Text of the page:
When you put it all together, and the picture is drawn, what does your online trail say about you?

In 2014, in our hyper-social world, it certainly asks questions of a candidate if they don’t have an online presence. Social media isn’t simply something that connects you to your friends – it’s also a way of communicating with stakeholders in a business, and externally – another way that can link you to your industry peers – so you need to think about how you can use it in your professional life.

In the workplace, social networks like Yammer are being utilised as not only a way of sharing information inside an organisation, but also as a staff engagement tool – it’s incredibly empowering when an employee feels they’re being heard by a colleague, or decision maker, and using social media intelligently shows that you can communicate with other human beings!

On the flipside – if you can’t muster social skills on or offline, communicating with other people is going to be fairly difficult, and as a potential candidate, this puts you at a massive disadvantage.

5.  Well, Now All That’s Been Said And Done, It May Be Time To Start Writing.

Huh?  Writing?

Ryan Hoover, a US-based entrepreneur, published an article on thenextweb.

In it, Ryan says:

“Blogging is an effective way to illustrate expertise, personality, and most importantly, thought process. The way product managers, UX designers, and other “non-technical” roles think, communicates their ability and culture fit. Resumes lack this entirely”.

I have to wholly agree with this statement, and if the thinking is sound, then it’s more proof to back up your CV and working history than simply a CV and a Linkedin account.  If you’re looking for a competitive advantage – this is the smoking gun.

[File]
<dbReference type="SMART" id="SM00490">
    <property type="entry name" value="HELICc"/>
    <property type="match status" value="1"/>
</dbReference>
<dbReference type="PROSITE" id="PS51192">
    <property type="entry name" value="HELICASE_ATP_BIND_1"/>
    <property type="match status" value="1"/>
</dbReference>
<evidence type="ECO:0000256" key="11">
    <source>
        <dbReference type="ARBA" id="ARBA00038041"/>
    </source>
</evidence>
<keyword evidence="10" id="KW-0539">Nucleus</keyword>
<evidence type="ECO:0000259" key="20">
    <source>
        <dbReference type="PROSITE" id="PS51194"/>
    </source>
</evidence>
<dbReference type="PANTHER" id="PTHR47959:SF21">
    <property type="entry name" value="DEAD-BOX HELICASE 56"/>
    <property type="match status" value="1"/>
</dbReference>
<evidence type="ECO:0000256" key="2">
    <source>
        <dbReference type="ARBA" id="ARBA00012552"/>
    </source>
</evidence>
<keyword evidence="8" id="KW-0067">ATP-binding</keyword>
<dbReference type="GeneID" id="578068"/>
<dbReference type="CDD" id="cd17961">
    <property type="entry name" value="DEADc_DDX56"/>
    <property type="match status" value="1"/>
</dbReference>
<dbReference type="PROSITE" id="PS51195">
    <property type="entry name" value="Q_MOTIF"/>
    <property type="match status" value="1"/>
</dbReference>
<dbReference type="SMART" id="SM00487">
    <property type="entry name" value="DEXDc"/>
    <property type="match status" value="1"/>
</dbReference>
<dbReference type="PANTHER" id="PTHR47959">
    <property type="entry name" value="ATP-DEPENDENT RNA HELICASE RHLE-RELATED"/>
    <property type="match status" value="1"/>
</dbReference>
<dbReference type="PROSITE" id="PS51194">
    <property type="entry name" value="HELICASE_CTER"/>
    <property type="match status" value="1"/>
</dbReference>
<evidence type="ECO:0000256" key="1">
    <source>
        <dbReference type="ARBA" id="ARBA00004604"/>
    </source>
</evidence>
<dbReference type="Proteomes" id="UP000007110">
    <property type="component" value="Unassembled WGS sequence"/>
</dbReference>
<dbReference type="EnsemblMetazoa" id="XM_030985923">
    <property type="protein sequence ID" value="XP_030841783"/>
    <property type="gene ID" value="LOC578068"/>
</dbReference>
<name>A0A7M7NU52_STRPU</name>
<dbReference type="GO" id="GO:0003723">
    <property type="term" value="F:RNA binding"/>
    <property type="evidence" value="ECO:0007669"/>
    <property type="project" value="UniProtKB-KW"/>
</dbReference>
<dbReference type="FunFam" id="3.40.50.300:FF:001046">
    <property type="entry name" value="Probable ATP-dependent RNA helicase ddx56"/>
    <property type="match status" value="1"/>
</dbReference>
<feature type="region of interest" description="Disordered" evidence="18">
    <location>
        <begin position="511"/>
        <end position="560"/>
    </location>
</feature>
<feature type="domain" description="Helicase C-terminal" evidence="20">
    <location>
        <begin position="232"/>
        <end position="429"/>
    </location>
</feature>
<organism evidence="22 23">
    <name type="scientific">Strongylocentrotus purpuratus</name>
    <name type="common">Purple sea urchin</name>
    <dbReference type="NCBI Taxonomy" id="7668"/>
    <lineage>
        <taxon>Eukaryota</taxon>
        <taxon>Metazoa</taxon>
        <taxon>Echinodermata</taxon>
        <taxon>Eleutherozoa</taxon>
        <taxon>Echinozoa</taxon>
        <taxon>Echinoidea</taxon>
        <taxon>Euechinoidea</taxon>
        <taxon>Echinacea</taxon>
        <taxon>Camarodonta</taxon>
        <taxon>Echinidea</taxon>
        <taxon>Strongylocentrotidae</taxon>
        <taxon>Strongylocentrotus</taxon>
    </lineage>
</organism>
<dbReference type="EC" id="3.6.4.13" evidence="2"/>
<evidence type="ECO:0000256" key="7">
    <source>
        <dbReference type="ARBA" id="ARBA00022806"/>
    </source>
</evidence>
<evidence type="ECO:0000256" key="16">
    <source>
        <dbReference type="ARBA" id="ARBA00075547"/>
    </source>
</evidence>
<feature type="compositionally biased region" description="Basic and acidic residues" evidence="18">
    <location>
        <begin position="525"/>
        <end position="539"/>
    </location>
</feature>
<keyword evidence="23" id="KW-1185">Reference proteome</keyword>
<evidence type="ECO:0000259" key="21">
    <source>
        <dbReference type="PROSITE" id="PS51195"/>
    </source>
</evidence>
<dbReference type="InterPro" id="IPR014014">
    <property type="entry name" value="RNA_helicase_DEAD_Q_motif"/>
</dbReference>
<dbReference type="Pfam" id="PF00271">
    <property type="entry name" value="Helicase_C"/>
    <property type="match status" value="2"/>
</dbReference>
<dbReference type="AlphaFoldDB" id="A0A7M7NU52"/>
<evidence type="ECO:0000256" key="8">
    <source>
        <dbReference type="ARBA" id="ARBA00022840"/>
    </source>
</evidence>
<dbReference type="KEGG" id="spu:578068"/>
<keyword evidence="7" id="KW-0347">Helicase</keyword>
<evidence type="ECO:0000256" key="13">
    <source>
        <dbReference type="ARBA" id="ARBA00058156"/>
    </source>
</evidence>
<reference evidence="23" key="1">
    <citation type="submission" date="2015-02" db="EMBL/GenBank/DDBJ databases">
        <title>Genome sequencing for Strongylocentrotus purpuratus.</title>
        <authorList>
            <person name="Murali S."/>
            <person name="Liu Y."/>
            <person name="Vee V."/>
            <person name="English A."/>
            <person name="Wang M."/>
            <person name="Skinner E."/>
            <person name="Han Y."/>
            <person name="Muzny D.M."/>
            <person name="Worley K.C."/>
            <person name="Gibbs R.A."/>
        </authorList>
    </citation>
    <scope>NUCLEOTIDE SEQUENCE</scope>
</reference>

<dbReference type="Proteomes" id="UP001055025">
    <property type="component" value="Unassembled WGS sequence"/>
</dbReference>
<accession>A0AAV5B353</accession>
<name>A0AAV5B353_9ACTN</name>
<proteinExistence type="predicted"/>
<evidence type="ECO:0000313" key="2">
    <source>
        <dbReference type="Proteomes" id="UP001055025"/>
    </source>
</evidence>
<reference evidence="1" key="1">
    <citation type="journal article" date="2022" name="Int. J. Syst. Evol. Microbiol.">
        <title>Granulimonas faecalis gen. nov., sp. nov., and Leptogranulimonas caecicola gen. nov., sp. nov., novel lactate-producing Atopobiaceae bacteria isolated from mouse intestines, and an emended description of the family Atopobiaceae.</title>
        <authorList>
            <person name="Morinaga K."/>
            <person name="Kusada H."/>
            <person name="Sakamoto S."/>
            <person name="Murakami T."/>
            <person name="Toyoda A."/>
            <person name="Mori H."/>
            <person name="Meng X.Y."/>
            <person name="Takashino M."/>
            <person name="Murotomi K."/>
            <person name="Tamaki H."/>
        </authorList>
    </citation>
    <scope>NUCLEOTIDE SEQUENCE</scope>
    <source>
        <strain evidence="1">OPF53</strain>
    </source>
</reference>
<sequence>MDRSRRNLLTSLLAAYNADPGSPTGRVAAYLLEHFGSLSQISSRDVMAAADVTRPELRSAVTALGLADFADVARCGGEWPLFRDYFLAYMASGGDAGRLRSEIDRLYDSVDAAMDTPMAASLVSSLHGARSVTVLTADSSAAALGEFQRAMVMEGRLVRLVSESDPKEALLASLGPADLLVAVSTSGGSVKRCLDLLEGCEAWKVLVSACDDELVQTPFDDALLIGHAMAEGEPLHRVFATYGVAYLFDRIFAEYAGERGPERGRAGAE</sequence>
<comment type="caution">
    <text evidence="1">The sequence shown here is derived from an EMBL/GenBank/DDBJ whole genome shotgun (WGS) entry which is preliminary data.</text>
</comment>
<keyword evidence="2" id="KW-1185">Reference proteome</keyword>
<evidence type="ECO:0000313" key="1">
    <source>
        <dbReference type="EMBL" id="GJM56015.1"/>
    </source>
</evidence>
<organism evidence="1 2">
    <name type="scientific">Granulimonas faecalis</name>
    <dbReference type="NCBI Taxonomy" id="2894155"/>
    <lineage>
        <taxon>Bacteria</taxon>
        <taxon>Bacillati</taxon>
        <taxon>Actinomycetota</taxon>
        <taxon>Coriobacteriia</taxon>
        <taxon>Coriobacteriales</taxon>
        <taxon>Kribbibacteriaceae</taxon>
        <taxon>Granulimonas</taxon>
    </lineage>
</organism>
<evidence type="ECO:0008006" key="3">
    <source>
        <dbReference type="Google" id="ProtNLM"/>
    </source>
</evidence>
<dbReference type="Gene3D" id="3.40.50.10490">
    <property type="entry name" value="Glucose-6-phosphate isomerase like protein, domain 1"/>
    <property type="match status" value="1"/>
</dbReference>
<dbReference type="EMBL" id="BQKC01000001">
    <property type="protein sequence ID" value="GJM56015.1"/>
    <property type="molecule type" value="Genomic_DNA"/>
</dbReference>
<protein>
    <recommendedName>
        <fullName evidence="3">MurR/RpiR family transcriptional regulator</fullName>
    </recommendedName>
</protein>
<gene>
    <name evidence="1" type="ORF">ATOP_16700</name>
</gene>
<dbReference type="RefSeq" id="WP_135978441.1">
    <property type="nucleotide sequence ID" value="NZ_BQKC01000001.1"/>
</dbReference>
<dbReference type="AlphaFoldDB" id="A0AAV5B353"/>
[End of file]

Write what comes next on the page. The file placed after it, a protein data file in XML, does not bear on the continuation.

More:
Blogging is more popular than ever, and nothing backs this up more than Yahoo purchasing Tumblr for nearly $1billion last May, or the launch and frenetic early adoption of ‘Medium’ – a blogging platform created by Twitter’s co-founder, Ev Williams, as  “the place on the Internet where people share ideas and stories that are longer than 140 characters”.

Your blog can be the place to to explain your obsession with retail analytics, colour blocking, digital sampling rates, workplace engagement, design-thinking,  or the latest marketing automation systems – whatever it is that gets you going, professionally.  If you’re good, and you’ve got the knowledge – turn it into content that can be shared.

It’s obviously not the be all and end all if you’re not blogging.  If you can dedicate time to it and it’s of good quality great!  If you’re not blogging, it’s ok – there’s plenty of other ways to peacock a potential employer.

If you want to get started, check out the list of links below for some good platforms on which to start blogging:

Tumblr – Purchased by Yahoo last year, Tumblr powers 170 million blogs.
WordPress – Free + Open Source.  Wordpress is used by more than 18.9 million of the world’s largest websites!
Medium – The new kid on the block! Attractive UI, and very easy to get started.

Part two of this article will cover finding your ideal job via social, using your network to assist with your job search, and learning how your carefully managed online presence will assist the search. For now – all that’s left is let your passions loose and let your ideas flow!